Kweisi Mfume, president of the National Association for the Advancement of Colored People, attacked the indictment as a "travesty of justice."

"We are extremely disappointed about the decision of this grand jury and its finding," he said in a statement. "Unfortunately, it underscores a flagrant disregard for life too often displayed by some police officers in the name of justice."

Mr. Thomas was the 15th black crime suspect killed since 1995 by Cincinnati police. Ten of the 15 had been armed. He was killed by a single shot.

During the disturbances, black mobs were filmed beating whites. Those attackers pulled Louisville truck driver Robert Stearns from his vehicle and beat him as a television news crew put the episode on videotape.

But Justice Department investigators in Cincinnati chose instead to pursue charges against several members of the city´s elite police tactical team, following reports that six officers fired pellet-filled bean bags at a woman during a fracas that coincided with the funeral of Mr. Thomas. That investigation is continuing. Five of the officers are back on duty.

Mr. Ashcroft said Justice will conduct "a thorough and independent review of Cincinnati´s Police Department´s policies and practices" and would help the city "solve its problems and rebuild trust among the citizens of Cincinnati."

"Trust is necessary for any police department to effectively protect citizens," he said in a statement. "The Department of Justice will enforce the law to protect Americans´ civil rights and also will work cooperatively with the city to institute policing reforms as quickly as possible."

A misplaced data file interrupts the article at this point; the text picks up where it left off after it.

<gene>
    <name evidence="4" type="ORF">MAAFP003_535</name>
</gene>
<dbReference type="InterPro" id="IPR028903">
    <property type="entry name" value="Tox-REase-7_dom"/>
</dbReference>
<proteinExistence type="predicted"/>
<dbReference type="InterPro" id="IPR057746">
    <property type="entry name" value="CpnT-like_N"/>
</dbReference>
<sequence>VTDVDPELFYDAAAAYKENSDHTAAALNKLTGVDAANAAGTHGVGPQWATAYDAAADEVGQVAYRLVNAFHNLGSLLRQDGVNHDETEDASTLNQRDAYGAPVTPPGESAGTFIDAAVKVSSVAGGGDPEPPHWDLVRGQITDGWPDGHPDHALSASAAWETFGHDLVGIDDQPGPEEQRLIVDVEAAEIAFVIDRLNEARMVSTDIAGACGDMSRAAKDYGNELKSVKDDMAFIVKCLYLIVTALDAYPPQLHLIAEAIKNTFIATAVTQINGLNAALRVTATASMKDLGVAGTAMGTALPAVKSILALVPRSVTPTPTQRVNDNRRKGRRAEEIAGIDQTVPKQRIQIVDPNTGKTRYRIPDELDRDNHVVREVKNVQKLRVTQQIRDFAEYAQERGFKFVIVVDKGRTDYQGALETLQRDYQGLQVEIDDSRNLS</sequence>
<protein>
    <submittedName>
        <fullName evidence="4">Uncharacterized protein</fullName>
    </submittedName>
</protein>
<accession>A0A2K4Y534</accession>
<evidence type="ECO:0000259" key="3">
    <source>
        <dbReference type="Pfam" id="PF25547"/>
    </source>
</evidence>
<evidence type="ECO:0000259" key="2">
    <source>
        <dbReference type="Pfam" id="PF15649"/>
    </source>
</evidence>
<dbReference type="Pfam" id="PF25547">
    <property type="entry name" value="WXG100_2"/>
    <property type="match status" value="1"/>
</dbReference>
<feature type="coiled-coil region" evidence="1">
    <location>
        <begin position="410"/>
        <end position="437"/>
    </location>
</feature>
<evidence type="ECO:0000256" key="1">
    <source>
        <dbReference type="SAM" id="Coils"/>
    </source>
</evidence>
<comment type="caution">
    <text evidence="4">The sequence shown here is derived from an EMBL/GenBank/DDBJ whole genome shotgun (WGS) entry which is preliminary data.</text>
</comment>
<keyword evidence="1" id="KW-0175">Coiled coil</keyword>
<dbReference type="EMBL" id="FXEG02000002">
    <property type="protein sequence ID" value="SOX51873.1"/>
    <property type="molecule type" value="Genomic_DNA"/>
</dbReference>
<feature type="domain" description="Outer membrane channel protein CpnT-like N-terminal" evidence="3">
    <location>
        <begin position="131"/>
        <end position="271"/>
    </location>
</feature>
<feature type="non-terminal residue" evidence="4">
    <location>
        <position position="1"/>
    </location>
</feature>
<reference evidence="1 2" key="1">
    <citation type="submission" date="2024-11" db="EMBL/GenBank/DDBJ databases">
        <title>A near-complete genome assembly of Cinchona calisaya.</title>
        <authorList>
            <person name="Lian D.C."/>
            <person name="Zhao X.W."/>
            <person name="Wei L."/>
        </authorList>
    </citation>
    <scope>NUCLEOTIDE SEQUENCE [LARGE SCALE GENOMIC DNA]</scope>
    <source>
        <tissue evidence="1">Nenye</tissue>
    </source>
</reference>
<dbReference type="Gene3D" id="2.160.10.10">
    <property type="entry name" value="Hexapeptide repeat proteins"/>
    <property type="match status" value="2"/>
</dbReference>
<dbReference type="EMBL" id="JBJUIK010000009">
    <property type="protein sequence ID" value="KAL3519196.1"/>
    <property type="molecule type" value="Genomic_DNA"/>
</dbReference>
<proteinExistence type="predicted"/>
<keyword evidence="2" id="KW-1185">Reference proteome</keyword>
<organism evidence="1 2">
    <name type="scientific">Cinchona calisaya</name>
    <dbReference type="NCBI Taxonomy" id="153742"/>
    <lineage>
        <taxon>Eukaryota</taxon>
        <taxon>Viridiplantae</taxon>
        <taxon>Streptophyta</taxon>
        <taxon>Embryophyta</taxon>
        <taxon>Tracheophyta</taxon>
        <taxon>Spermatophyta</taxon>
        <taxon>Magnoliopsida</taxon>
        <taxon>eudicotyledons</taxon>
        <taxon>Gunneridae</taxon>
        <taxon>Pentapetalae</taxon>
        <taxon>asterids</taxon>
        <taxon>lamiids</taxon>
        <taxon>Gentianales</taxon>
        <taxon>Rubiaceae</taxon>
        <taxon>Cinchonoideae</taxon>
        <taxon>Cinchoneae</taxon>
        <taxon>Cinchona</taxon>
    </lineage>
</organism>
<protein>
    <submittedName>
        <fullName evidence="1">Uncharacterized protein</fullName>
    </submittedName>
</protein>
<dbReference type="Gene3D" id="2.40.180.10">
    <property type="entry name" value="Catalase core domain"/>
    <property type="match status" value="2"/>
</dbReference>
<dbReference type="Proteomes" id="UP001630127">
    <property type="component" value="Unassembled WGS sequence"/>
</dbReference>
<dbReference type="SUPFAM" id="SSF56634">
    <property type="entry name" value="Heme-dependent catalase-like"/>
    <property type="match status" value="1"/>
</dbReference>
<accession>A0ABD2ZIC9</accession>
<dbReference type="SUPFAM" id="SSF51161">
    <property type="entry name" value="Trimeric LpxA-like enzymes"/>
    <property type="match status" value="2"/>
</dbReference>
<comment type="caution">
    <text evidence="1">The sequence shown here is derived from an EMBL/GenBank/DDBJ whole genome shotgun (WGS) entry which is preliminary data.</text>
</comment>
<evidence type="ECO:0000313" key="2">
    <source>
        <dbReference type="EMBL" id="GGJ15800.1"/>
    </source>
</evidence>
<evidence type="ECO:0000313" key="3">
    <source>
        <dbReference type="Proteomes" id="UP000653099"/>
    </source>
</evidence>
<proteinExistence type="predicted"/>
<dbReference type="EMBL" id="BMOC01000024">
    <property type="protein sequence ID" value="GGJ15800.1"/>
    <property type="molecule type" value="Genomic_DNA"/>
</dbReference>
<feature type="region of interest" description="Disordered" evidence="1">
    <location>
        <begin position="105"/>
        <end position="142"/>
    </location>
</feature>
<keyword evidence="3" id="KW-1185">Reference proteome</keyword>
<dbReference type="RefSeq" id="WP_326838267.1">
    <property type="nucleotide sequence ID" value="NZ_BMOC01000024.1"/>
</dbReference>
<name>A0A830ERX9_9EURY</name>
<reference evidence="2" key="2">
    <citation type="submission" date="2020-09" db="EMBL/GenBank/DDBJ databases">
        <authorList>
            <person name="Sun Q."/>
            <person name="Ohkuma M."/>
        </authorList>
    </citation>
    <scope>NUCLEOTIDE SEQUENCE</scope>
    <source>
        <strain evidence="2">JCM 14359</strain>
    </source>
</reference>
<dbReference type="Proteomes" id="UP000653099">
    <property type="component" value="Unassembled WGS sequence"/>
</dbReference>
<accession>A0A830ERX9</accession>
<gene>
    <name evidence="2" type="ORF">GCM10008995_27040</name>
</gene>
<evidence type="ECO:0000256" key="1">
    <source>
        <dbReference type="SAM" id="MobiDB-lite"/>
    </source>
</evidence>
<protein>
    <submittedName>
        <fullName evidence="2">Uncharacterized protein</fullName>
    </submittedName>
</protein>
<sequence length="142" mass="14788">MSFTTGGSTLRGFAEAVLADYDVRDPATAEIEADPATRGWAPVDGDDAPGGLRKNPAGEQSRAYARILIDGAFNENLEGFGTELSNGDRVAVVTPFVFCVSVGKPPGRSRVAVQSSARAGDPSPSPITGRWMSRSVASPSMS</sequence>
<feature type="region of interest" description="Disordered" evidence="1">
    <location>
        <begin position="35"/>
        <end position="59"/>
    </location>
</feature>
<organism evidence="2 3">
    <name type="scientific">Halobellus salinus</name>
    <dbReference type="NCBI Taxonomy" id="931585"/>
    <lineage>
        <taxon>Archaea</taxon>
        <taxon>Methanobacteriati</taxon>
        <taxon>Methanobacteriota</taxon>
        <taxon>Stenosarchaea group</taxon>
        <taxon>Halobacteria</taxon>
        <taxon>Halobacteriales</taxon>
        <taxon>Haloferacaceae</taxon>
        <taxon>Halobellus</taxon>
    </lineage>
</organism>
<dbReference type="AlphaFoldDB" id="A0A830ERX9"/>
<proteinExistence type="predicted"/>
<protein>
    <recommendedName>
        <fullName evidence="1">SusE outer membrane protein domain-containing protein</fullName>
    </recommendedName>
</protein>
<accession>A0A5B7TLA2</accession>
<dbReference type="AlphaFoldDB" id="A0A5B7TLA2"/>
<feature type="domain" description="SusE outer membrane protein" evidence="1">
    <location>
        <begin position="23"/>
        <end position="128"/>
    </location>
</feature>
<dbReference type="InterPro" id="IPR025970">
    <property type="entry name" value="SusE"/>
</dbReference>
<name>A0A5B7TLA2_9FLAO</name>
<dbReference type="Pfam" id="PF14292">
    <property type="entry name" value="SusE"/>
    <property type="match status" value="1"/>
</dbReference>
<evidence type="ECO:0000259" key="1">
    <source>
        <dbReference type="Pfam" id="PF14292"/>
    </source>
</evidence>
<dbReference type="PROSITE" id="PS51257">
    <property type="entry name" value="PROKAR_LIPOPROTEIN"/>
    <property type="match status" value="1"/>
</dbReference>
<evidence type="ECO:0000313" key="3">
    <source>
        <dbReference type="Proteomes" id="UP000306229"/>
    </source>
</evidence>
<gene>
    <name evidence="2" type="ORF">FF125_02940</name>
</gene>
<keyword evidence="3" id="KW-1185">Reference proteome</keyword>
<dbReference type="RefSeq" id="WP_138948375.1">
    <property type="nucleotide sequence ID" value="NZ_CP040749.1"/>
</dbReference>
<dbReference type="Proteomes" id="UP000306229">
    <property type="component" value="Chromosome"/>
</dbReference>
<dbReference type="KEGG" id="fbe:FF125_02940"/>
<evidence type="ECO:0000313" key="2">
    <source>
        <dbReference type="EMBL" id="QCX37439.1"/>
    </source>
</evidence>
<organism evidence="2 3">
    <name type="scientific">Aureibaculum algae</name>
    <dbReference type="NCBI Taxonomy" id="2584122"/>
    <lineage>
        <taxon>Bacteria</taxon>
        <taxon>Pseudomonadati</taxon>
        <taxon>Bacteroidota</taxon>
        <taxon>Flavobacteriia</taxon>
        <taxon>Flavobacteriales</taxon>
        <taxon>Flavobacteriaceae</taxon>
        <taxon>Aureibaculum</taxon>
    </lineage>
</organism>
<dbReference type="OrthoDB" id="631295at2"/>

Cincinnati police Lt. Ray Ruberg said the investigation was a surprise to the department.

"It´s something we don´t feel a need for," Lt. Ruberg said. The department, he said, has been accredited several times over the years by an independent private firm employed by the state. He said the department received a passing grade within the past 12 months.

"Of course, any investigation that is being done will have our cooperation," Lt. Ruberg said.

Mr. Mfume applauded Mr. Ashcroft for beginning the investigation the NAACP demanded last month.

"The problems are systemic and span the last two decades," said Mr. Mfume, who visited Cincinnati as the riots raged.

Last week, Mr. Ashcroft — in response to complaints by community leaders and law enforcement authorities that black-on-white crime was largely being ignored by federal prosecutors — told The Washington Times that Justice Department prosecutors had no order to specifically target blacks or whites in the Thomas probe.

"The people of Cincinnati have the right to have their civil rights respected. And we are working with the community to see that those rights are respected," he said. "This Justice Department is not color-oriented. It cares about the rights of all citizens."

Mr. Ashcroft sent lawyers from the Justice Department´s civil rights division April 13 to meet with the mayor and city officials to conduct what he described as a review of the practices, procedures and training of the Cincinnati Police Department.

In his statement yesterday, he said that he decided to begin the formal investigation "after a careful review" and that the Justice Department also would provide the city and Cincinnati police with expert technical assistance "on how best to reform their policing policies."